If n is the maximum number of interfaces per node on the network, n VLANs are created on the switch.
  • For a n-interfaces-node the configuration is the same as above.
  • On a node with less interfaces The n VLANs of the Switch are evenly attached to the physical interfaces. These virtual interfaces are bond together afterwards. This way there are more than one VLAN interface that share a single physical link, but as traffic is deliverd equally to all of them performance will not suffer. Benefit: The Server can use it's maximum bandwidth to serve multiple nodes at a single time, as traffic is spread equally over all available pipes .
  • On a node with a single link only. All VLANs are created on top of the same pyhsical interfaces. This causes some overhead, but the overall Networks performance is improved by equal usage of all pipes .

The Desing is illustrated in the two grafics on the right.


  1. All interfaces in the bond share the same MAC address. Thus all VLAN interfaces have have the same MAC address. As the VLAN interfaces are on top of the physical interfaces, the MAC addresses of the physical devices remain unchanged. To Revice packets of the VLANs (whose devices have all the MAC address of one physical interface) they have to switch to promisc mode where packets with different MAC addresses than the interfaces's one are not dropped by the driver. The Task moves to the kernel, largely increasing the overhead. To prevent this behaviour all physical interfaces have to inherit the MAC address of the first physical device.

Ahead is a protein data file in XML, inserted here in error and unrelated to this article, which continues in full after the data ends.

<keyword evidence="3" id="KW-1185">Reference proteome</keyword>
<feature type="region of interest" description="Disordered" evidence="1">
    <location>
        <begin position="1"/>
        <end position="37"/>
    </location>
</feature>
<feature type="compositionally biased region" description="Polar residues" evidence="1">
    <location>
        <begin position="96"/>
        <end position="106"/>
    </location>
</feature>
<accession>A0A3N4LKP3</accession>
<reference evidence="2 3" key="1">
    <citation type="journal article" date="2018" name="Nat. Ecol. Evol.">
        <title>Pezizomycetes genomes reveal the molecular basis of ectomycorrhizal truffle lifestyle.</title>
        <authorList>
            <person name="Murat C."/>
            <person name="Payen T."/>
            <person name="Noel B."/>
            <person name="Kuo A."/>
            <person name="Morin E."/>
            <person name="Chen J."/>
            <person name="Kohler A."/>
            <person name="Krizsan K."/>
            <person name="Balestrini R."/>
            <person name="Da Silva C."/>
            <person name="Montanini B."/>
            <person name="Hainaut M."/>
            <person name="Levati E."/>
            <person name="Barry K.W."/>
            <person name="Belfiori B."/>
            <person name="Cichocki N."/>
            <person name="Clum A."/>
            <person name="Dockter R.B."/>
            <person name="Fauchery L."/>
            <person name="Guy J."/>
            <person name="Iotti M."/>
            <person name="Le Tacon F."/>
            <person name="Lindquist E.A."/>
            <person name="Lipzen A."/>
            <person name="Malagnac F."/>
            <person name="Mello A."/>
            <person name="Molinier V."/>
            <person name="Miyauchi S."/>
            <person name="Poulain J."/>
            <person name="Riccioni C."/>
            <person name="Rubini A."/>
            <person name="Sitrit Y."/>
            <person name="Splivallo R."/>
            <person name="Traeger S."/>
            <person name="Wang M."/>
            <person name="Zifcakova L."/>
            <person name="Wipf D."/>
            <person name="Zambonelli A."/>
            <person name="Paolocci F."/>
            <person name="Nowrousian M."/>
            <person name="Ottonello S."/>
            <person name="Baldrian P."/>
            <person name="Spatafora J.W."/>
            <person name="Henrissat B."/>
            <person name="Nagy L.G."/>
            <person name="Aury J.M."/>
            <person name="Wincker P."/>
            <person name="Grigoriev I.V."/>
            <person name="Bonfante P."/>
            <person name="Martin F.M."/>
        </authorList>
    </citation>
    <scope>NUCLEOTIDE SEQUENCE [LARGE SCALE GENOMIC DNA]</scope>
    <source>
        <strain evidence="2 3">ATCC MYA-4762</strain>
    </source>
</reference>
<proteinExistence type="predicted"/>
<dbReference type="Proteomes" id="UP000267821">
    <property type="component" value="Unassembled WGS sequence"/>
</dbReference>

Setting up a Working bond device using virtual interfaces is not trivial. There are many configurations to be set in the right order.

Calling sequence

  1. clean up!
  2. Load the bonding module: #modprobe bonding mode=0 miimon=100
  3. Check if eth0 is configured via DHCP
  4. Get IP and MAC address of eth0 ->
    1. Change eth1 's MAC address to eth0 's
    2. Change bond0 's MAC address to eth0 's
    3. Configure bond0 's IP and MAC address according to eth0 's and bring it up
  5. Create the VLANs: #vconfig add eth0 10 to #vconfig add eth1 40